Should poorly sourced information be flagged?


Dr. Srini Pillay, assistant professor, Harvard Medical School
Spencer Freedman, Harvard University student and…

★ Representatives for the Estate of Michael Jackson:

Question and answer session on the Issue…

Trial By Media: Guilty Until Proven Innocent.

Co-sponsored by the Harvard Institute of Politics, the session was held April 16, 2019 at Charles Hotel in Cambridge, Mass. Information may be questionable… Compliments of the Internet.


Dr. Srini Pillay:

Do you think that if you could shape the law, would you shape it so that online we could actually tag well-sourced information, medium-well source information, and poorly-sourced information and then use that information in your work? 

Because it sounds like from the last, you know from yesterday, that a lot of, you know, things happen to people with really poorly sourced information.

Howard Weitzman:

You know what? Bryan had a great idea for an app. 

Bryan Freedman:

I think, right, I mean we’re at Harvard. There’s brilliant Harvard students sitting here. One of them is definitely capable of creating an app that can go into somebody’s Twitter, go into their social media posts and determine: what’s truthful, what’s not? What’s fact-based, what’s not? It will need an incredible algorithm to figure out how to test what’s put on social media. So maybe it makes it to the second level.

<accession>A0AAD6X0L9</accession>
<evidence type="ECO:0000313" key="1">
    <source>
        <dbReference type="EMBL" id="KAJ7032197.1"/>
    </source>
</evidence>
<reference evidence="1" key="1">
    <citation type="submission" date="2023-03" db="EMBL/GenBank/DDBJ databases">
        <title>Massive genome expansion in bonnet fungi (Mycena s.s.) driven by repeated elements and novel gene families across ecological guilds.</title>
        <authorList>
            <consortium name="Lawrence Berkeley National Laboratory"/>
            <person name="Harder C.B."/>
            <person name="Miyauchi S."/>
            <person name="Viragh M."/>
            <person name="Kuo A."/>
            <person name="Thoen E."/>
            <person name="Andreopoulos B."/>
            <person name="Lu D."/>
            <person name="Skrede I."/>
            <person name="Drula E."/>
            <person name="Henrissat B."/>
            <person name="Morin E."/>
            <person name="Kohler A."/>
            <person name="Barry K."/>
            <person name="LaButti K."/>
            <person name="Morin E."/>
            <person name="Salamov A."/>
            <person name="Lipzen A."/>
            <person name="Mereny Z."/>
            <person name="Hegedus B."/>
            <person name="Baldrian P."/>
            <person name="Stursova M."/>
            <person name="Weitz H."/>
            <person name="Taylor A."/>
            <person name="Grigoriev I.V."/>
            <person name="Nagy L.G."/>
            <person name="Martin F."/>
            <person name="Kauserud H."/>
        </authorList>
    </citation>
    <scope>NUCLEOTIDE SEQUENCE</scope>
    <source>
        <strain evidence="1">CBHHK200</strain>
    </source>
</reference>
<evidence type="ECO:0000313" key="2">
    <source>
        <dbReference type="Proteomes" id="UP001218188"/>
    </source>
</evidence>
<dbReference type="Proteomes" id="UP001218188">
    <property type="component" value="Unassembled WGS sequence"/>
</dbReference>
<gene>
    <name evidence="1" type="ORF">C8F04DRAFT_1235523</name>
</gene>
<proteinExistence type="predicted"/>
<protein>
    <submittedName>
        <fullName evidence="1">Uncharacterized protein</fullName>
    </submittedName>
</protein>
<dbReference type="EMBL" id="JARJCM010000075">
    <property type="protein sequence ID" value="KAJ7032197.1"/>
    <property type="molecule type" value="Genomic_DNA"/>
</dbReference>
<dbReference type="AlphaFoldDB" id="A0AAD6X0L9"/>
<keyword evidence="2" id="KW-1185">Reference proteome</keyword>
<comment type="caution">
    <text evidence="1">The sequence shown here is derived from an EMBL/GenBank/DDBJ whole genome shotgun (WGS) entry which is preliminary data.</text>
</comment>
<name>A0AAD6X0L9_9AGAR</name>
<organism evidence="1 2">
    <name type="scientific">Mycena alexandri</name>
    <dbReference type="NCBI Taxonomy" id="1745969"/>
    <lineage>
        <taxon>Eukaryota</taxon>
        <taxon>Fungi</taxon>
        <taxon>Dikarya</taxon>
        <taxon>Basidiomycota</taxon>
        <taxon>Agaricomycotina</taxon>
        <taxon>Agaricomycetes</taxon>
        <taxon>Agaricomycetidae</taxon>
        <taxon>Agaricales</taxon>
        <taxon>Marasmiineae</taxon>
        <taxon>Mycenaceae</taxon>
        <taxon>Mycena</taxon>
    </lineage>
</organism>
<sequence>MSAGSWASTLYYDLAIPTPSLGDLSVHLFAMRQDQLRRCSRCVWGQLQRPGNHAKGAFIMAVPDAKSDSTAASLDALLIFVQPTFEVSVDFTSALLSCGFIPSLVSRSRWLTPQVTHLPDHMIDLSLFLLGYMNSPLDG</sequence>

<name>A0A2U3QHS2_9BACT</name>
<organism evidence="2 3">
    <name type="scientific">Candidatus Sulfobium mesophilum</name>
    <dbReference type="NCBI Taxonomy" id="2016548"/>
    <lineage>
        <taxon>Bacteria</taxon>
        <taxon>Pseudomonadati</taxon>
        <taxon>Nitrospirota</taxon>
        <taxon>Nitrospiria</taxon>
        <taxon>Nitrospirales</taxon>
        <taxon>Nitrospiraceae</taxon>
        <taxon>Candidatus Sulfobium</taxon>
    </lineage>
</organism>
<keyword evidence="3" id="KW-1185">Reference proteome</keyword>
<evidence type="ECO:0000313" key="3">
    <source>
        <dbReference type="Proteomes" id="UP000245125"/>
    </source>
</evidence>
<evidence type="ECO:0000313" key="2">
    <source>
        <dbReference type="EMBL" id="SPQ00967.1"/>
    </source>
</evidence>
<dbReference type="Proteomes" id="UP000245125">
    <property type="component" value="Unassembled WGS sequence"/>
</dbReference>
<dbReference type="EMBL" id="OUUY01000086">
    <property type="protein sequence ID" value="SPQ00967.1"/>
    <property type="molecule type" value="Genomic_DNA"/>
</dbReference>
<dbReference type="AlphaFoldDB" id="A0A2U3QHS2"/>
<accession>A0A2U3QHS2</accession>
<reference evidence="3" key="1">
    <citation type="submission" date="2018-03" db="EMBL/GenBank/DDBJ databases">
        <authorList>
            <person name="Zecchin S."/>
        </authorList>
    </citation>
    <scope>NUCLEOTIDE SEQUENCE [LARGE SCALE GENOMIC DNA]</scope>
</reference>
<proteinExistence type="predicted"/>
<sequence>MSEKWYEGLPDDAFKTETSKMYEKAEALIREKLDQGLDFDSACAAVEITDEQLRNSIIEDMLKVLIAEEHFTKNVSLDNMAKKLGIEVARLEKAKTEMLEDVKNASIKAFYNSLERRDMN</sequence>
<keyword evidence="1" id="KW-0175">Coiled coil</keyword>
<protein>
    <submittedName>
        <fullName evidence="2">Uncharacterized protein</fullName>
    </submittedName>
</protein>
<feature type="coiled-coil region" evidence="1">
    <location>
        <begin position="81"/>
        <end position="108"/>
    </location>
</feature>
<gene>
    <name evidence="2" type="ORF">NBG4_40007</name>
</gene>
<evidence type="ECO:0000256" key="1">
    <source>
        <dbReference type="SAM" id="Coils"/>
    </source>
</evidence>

But I do believe there’s still a responsibility on the media and corporate America to go further; to take a look at what’s real, to pause and listen to the other side of an issue. And if you’re only getting one side, if you’re only getting one story, that you have an obligation to seek the other side of the story and to put it out there and let the reader decide with full information and full facts.


Share on facebook
Share on twitter
Share on linkedin
Share on pinterest
Share on email

RelatedNews Articles